Normally I avoid ‘motivation books’ since the underlying attitudes and values tend to be the same and only the names of the various constructs are different. Its just too much work learning a new language once you’ve settled on how you live your life.
That said, the Forward and first two chapters of Buddha and the Badass were well written, interesting and the context easy to follow without a lot of new words. I especially enjoy the conversation in Chapter 1 around the founder’s ‘Origin Story’ and the details in Chapter 2 on how to combine mission and vision to calibrate an authentic statement about ‘why’ we do what we do as a business versus ‘what’ we do.
The author, Vishen Lakhiani, seems a little too hung up on his central role in defining business success despite his ‘community’ orientation for my taste but i do appreciate his attempt to get out of his shoes to accept how the role of others can ‘influence’. It just seems he treats it as of less impact than it might really be.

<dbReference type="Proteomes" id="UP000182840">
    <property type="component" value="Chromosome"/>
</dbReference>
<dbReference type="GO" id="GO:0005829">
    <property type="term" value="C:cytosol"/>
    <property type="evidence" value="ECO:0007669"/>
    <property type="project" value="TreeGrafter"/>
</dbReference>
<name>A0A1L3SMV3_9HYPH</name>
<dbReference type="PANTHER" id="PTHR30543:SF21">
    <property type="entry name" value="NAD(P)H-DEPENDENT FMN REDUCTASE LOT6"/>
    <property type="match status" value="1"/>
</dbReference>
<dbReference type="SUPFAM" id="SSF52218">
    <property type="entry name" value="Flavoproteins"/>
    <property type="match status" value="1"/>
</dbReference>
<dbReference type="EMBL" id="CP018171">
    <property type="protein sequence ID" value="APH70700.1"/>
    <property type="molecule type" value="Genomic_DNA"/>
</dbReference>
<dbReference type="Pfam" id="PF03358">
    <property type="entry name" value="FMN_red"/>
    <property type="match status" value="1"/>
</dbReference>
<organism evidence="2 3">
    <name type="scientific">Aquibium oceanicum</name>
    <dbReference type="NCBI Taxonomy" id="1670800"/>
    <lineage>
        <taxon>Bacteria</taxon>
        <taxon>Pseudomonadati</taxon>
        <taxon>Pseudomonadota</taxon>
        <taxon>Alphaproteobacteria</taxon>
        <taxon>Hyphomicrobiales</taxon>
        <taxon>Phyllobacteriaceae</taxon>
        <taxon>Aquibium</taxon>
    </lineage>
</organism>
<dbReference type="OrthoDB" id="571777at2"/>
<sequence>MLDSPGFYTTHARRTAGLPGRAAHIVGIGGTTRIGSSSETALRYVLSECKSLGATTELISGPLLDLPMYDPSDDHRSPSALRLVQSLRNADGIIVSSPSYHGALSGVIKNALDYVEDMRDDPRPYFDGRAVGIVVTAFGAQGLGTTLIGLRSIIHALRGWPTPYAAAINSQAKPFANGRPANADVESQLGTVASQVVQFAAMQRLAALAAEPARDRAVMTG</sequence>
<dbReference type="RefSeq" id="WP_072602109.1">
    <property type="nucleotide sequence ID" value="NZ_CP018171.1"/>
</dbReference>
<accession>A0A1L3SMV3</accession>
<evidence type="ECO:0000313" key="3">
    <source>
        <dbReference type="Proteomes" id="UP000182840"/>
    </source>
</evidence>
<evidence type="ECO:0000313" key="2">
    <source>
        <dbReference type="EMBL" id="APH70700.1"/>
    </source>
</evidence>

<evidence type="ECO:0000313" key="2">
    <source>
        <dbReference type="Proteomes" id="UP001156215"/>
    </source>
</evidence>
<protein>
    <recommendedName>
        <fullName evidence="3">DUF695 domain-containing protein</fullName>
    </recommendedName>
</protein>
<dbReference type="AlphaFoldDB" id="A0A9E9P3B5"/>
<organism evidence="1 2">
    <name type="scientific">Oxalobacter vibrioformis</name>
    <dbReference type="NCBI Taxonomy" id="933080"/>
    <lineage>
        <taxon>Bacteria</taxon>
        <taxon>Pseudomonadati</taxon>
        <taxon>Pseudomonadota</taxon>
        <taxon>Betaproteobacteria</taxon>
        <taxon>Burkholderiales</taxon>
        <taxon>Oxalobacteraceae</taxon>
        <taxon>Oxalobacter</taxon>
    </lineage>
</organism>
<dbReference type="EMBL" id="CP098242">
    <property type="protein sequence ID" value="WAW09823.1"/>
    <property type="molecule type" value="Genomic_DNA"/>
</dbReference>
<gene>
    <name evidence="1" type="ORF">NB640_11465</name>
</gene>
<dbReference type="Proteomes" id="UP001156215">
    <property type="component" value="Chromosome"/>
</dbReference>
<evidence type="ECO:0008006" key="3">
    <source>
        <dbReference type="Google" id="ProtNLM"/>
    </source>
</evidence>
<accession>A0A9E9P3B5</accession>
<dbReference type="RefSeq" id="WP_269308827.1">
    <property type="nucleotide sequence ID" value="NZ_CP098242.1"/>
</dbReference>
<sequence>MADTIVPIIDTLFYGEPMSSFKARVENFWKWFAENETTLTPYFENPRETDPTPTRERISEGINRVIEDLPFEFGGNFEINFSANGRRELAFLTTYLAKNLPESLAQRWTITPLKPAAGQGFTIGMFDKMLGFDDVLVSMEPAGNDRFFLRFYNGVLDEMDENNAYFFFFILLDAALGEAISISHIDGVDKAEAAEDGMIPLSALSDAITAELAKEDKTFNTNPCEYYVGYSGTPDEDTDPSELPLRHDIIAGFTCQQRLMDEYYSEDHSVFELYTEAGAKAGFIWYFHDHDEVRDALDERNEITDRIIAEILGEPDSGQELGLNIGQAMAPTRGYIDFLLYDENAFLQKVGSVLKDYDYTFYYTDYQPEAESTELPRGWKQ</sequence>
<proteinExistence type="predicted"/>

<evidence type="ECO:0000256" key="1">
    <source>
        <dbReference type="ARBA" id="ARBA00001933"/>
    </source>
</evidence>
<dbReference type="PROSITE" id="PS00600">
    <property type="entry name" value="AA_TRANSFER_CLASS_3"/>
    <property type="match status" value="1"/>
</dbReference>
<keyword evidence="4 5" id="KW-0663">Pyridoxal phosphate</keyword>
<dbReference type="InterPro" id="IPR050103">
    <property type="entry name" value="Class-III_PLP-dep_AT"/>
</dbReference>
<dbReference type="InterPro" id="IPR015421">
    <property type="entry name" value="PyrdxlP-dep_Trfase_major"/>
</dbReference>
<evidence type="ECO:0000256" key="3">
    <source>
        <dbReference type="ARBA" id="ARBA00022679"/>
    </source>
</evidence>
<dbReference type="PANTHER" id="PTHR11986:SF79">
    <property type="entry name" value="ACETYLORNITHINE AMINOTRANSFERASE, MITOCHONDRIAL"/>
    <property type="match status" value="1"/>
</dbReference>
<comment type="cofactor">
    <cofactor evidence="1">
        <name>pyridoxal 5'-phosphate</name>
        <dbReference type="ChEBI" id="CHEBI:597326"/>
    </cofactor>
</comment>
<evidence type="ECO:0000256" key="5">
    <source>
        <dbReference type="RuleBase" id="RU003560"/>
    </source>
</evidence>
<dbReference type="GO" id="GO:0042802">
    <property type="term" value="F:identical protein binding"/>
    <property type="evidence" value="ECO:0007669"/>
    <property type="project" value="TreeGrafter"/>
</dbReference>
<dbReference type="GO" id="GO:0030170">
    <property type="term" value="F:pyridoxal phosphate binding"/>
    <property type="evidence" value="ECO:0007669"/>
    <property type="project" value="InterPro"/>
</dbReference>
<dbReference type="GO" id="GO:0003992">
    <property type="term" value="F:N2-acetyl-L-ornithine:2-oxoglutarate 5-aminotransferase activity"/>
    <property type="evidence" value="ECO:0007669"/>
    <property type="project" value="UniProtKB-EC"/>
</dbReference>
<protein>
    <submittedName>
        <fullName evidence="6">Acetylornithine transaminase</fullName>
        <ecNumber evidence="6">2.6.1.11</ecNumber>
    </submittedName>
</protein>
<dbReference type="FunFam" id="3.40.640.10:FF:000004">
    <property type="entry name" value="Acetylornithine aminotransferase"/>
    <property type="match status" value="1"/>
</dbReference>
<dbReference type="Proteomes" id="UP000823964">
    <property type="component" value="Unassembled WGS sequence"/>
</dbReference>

While I’m not sure how I feel about the “myth of hard work” that he goes on about, I do appreciate his focus on deliberate intention and being your own changemaker. I’m looking forward to seeing how he ties much of this to his concept of “bending reality” – and whether or not is more figurative than the intro and part one seems to have him implying.
For me, the jury is still out on if he’s gone from $0 to $40mm net worth in 10 years because of his methodology and practices or if it’s because sometimes the “Tony Robbins” types just strike gold at the right time with the public.
I tend to side with you Gerry and dismiss a lot of “motivation” or “self-help” books but there are some interesting thought exercises even in the beginning of this one. I’m curious… for all of us who are reading along. Of the seven traits listed in the intro, what three did you highlight as of special interest to you?
I’ll start: 4 (Inspiration on Demand); 6 (Flow & Ease) and 3 (Relationships)